- There was plenty of time for mythmaking by the time they were written, so they're clearly not reliable witnesses.
Forty years is enough time? Like Robert Price, Bidstrup is off the mark, and for the same reasons.
On NEP Principle 2:
The next stricture of the Negative Evidence Principle is that there isn't any sound evidence where there should be, and here again this stricture is met. First, there are no records whatever of Jesus' life in the Roman records of the era. That's surprising, since he stirred up so much unrest, at least by Biblical accounts. There at least ought to be a record of his arrest and trial, or some of the political notoriety the gospel writers describe. Yet the Roman histories are silent, even though they are quite thorough (Flavius Josephus alone wrote dozens of volumes, many of which survive, and he is far from the only historian of Palestine in this period whose writings have survived in some form). Second, as mentioned, there is no reliable account in Josephus.
Bidstrup somehow seems to not know that there are no Roman records from this era left at all. He is also y overestimating Jesus' influence in a political context. See the linked essay above on the secular references. He provides the name of no Roman historian who otherwise should have made light of Jesus (and Tacitus does make note of him).
Josephus was a historian who was so very thorough he would write a three page history of the trial and execution of a common thief, and wrote extensively about John the Baptist, but on Jesus, his two small references are seriously doubted by scholars as being genuine.
Bidstrup doesn't name this "common thief" Josephus writes about, nor give a reference, but the section of John is no longer than the longer reference to Jesus -- even without interpolations; and it is mostly about Herod Antipas, not John. Again, Bidstrup reports inadequately about Josephus and the Testimonium reference. It is especially dishonest that he cites Feldman, who believes that the Testimonium is mostly genuine.
On NEP part 3:
The third stricture of the N.E.P. holds that we must have conducted a thorough and exhaustive sweep for evidence where there should be evidence. Indeed, thousands of scholars, religionists, crusaders, apologists and skeptics alike have searched for such evidence since the earliest days of the Christian era. That they haven't found any reliable evidence that should have been there says that the third stricture has been clearly satisfied.
This is extremely vague and begs the question of excluding the NT as evidence -- are such extra demands placed on the records of Tacitus or Livy? And what evidence do we not have that we should (which we have not already addressed, viz. Doherty, above)?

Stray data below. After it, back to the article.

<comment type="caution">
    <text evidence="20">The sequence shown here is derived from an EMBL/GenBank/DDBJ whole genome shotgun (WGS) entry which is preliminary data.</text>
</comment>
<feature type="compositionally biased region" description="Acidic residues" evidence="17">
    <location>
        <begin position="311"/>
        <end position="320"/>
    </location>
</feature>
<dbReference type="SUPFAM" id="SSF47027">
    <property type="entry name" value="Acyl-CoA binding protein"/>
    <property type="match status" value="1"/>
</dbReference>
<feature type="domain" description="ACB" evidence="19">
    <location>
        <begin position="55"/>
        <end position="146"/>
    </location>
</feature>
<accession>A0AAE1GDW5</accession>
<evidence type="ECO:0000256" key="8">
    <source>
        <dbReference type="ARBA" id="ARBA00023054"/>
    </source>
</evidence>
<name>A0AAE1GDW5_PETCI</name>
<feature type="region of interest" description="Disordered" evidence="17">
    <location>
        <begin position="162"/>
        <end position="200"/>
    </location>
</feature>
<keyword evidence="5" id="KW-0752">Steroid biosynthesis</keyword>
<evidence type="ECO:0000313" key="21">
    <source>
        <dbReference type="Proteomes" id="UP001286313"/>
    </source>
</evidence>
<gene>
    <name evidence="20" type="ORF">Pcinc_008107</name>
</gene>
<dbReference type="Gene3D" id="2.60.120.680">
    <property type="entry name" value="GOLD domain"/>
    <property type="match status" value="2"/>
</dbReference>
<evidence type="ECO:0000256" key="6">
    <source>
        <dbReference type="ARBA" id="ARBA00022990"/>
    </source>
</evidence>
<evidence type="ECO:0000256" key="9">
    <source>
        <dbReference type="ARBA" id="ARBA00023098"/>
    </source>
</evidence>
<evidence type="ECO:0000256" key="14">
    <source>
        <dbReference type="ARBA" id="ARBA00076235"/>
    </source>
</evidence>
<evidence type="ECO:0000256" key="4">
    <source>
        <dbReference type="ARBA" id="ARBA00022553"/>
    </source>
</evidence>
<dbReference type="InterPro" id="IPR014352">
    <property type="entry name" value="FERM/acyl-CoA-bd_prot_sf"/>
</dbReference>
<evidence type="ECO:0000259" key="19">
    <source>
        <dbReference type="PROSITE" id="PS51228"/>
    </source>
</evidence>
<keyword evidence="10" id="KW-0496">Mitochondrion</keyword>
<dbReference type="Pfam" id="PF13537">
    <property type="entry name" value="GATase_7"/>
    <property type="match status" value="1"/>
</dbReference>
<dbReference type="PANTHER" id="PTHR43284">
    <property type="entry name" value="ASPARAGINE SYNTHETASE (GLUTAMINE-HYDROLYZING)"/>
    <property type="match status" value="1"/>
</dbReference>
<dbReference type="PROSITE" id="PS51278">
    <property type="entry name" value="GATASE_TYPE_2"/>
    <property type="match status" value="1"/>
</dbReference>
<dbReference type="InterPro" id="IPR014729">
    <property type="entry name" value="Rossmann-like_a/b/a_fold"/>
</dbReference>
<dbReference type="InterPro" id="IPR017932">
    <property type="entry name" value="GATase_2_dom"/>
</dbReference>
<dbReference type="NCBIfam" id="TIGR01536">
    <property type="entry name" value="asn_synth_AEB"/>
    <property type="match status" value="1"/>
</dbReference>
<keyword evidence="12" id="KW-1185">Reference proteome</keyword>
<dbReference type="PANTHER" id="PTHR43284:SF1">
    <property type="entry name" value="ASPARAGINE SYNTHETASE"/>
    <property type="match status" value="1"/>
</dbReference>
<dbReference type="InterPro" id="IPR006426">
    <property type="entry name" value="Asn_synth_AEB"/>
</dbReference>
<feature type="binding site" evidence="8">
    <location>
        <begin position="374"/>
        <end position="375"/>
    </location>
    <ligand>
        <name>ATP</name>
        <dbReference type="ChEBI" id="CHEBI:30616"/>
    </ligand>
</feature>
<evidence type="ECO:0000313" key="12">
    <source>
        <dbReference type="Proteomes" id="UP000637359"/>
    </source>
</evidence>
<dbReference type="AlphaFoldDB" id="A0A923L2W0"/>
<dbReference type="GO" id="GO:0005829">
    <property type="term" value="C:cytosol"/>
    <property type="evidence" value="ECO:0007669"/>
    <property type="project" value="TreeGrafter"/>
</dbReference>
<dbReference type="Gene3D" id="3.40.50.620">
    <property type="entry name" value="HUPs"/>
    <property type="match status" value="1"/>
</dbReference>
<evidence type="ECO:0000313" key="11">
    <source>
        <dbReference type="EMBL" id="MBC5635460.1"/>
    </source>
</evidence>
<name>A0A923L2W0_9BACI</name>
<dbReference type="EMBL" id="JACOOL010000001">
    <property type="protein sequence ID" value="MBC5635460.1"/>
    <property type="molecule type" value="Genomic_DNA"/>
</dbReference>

After this Bidstrup offers his own version of how he thinks Christianity began. He proposes a view from "scholars" (though he names none) that "the Jesus myth began as a social movement to 'reJudify' Judaism" and was derived from the Essene movement -- in this summary he accepts uncritically a wide variety of speculations and poor readings from writers on the Dead Sea Scrolls whose orientation is not accepted by sober Scrolls scholarship.
He also alludes, as in his response to Strobel, to the Toledteh Yeshu, making the same errors made by Oliver. Amazingly he also alludes to rabbinic sources for this purpose, even though they are far later than Paul's letters which he has already declared worthless in part because they are written 20 years or so after the fact.
What follows is a creative reconstruction of multiple "Jesus Movements" -- history invented to explain away history. As with Burton Mack here, there is not literary data nor archaeological data at work -- merely imagination.
Each of these Jesus Movement groups had its own ideas, often networking with others of a like mind, often disputing with others of conflicting ideas. While we have no writings from them directly, we have many quotes from them by contemporary historians, so we have some awareness of what they believed and practiced, if filtered by others.
Contemporary historians? Which ones, and where? This is simply made-up information.
By the time of Paul, the Jesus Movements had become extraordinarily diverse. Some were bands of internent preachers, others were guilds of settled craftspeople. Some were simple study groups, others were formal schools of scholastic research.
There isn't a shred of evidence for any of this, but one may ask why a unified "Jesus Movement" as we suppose the early church to have essentially been could not have had people of diverse profession and learning curves. Is evidence for difference in professions evidence of difference in ideology? Were craftspeople told they couldn't join the preaching group?